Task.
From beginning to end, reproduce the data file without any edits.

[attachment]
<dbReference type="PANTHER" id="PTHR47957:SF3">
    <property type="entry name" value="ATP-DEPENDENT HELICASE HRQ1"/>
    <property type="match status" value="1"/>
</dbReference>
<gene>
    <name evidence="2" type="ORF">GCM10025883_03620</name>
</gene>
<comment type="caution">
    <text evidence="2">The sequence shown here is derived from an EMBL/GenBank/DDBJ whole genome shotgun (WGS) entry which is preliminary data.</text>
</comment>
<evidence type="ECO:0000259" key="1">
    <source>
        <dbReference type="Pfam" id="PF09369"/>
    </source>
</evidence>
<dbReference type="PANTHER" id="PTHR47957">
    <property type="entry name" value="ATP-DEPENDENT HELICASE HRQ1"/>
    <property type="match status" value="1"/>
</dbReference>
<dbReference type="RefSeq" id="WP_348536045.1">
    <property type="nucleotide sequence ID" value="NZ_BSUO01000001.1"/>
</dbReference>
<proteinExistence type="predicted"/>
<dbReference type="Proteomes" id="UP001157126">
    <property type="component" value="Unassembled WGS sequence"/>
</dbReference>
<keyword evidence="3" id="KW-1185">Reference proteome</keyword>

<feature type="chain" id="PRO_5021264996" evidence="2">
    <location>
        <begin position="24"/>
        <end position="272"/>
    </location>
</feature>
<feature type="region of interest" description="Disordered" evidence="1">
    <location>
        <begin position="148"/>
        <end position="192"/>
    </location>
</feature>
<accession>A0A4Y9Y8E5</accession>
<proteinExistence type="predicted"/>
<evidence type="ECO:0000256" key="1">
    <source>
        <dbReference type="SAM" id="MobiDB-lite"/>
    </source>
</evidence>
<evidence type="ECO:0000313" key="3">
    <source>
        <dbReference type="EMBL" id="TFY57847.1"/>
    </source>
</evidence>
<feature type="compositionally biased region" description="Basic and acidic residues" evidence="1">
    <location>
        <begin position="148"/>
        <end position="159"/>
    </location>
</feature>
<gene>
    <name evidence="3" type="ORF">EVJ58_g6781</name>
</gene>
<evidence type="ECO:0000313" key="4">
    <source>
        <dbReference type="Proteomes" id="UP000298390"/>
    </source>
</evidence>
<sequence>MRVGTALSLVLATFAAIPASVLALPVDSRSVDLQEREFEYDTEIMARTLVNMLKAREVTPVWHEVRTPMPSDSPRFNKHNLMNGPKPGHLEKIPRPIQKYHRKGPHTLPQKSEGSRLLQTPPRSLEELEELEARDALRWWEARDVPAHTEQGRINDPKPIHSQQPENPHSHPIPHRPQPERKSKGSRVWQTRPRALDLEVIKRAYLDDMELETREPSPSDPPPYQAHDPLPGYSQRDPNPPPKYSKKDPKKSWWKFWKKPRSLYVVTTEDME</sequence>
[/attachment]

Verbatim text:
<dbReference type="PANTHER" id="PTHR47957:SF3">
    <property type="entry name" value="ATP-DEPENDENT HELICASE HRQ1"/>
    <property type="match status" value="1"/>
</dbReference>
<gene>
    <name evidence="2" type="ORF">GCM10025883_03620</name>
</gene>
<comment type="caution">
    <text evidence="2">The sequence shown here is derived from an EMBL/GenBank/DDBJ whole genome shotgun (WGS) entry which is preliminary data.</text>
</comment>
<evidence type="ECO:0000259" key="1">
    <source>
        <dbReference type="Pfam" id="PF09369"/>
    </source>
</evidence>
<dbReference type="PANTHER" id="PTHR47957">
    <property type="entry name" value="ATP-DEPENDENT HELICASE HRQ1"/>
    <property type="match status" value="1"/>
</dbReference>
<dbReference type="RefSeq" id="WP_348536045.1">
    <property type="nucleotide sequence ID" value="NZ_BSUO01000001.1"/>
</dbReference>
<proteinExistence type="predicted"/>
<dbReference type="Proteomes" id="UP001157126">
    <property type="component" value="Unassembled WGS sequence"/>
</dbReference>
<keyword evidence="3" id="KW-1185">Reference proteome</keyword>

<feature type="chain" id="PRO_5021264996" evidence="2">
    <location>
        <begin position="24"/>
        <end position="272"/>
    </location>
</feature>
<feature type="region of interest" description="Disordered" evidence="1">
    <location>
        <begin position="148"/>
        <end position="192"/>
    </location>
</feature>
<accession>A0A4Y9Y8E5</accession>
<proteinExistence type="predicted"/>
<evidence type="ECO:0000256" key="1">
    <source>
        <dbReference type="SAM" id="MobiDB-lite"/>
    </source>
</evidence>
<evidence type="ECO:0000313" key="3">
    <source>
        <dbReference type="EMBL" id="TFY57847.1"/>
    </source>
</evidence>
<feature type="compositionally biased region" description="Basic and acidic residues" evidence="1">
    <location>
        <begin position="148"/>
        <end position="159"/>
    </location>
</feature>
<gene>
    <name evidence="3" type="ORF">EVJ58_g6781</name>
</gene>
<evidence type="ECO:0000313" key="4">
    <source>
        <dbReference type="Proteomes" id="UP000298390"/>
    </source>
</evidence>
<sequence>MRVGTALSLVLATFAAIPASVLALPVDSRSVDLQEREFEYDTEIMARTLVNMLKAREVTPVWHEVRTPMPSDSPRFNKHNLMNGPKPGHLEKIPRPIQKYHRKGPHTLPQKSEGSRLLQTPPRSLEELEELEARDALRWWEARDVPAHTEQGRINDPKPIHSQQPENPHSHPIPHRPQPERKSKGSRVWQTRPRALDLEVIKRAYLDDMELETREPSPSDPPPYQAHDPLPGYSQRDPNPPPKYSKKDPKKSWWKFWKKPRSLYVVTTEDME</sequence>